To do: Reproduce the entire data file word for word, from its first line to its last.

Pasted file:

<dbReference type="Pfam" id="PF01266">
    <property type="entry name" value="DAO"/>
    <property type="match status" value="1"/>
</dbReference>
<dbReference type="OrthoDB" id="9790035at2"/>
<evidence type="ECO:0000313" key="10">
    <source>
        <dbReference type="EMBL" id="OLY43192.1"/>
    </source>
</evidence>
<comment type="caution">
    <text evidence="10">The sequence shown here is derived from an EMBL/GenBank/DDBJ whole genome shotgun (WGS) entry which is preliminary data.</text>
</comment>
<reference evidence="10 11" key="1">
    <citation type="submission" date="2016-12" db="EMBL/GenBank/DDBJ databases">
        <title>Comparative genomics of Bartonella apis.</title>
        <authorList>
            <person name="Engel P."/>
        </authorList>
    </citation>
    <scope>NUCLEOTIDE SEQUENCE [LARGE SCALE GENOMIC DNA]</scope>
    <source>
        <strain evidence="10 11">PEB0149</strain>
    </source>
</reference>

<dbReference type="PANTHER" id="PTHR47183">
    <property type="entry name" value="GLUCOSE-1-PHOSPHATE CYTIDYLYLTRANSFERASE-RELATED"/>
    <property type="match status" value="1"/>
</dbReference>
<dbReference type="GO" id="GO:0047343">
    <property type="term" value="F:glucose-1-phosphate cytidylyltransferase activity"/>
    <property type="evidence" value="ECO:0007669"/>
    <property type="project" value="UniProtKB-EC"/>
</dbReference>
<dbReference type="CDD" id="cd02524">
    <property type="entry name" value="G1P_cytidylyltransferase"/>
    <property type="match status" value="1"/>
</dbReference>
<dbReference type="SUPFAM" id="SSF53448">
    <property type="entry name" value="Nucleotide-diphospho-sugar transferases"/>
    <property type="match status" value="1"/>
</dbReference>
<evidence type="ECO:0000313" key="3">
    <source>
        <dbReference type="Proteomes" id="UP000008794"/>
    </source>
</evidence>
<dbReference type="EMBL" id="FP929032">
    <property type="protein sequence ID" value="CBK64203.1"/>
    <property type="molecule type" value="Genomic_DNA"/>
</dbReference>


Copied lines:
<dbReference type="Pfam" id="PF01266">
    <property type="entry name" value="DAO"/>
    <property type="match status" value="1"/>
</dbReference>
<dbReference type="OrthoDB" id="9790035at2"/>
<evidence type="ECO:0000313" key="10">
    <source>
        <dbReference type="EMBL" id="OLY43192.1"/>
    </source>
</evidence>
<comment type="caution">
    <text evidence="10">The sequence shown here is derived from an EMBL/GenBank/DDBJ whole genome shotgun (WGS) entry which is preliminary data.</text>
</comment>
<reference evidence="10 11" key="1">
    <citation type="submission" date="2016-12" db="EMBL/GenBank/DDBJ databases">
        <title>Comparative genomics of Bartonella apis.</title>
        <authorList>
            <person name="Engel P."/>
        </authorList>
    </citation>
    <scope>NUCLEOTIDE SEQUENCE [LARGE SCALE GENOMIC DNA]</scope>
    <source>
        <strain evidence="10 11">PEB0149</strain>
    </source>
</reference>

<dbReference type="PANTHER" id="PTHR47183">
    <property type="entry name" value="GLUCOSE-1-PHOSPHATE CYTIDYLYLTRANSFERASE-RELATED"/>
    <property type="match status" value="1"/>
</dbReference>
<dbReference type="GO" id="GO:0047343">
    <property type="term" value="F:glucose-1-phosphate cytidylyltransferase activity"/>
    <property type="evidence" value="ECO:0007669"/>
    <property type="project" value="UniProtKB-EC"/>
</dbReference>
<dbReference type="CDD" id="cd02524">
    <property type="entry name" value="G1P_cytidylyltransferase"/>
    <property type="match status" value="1"/>
</dbReference>
<dbReference type="SUPFAM" id="SSF53448">
    <property type="entry name" value="Nucleotide-diphospho-sugar transferases"/>
    <property type="match status" value="1"/>
</dbReference>
<evidence type="ECO:0000313" key="3">
    <source>
        <dbReference type="Proteomes" id="UP000008794"/>
    </source>
</evidence>
<dbReference type="EMBL" id="FP929032">
    <property type="protein sequence ID" value="CBK64203.1"/>
    <property type="molecule type" value="Genomic_DNA"/>
</dbReference>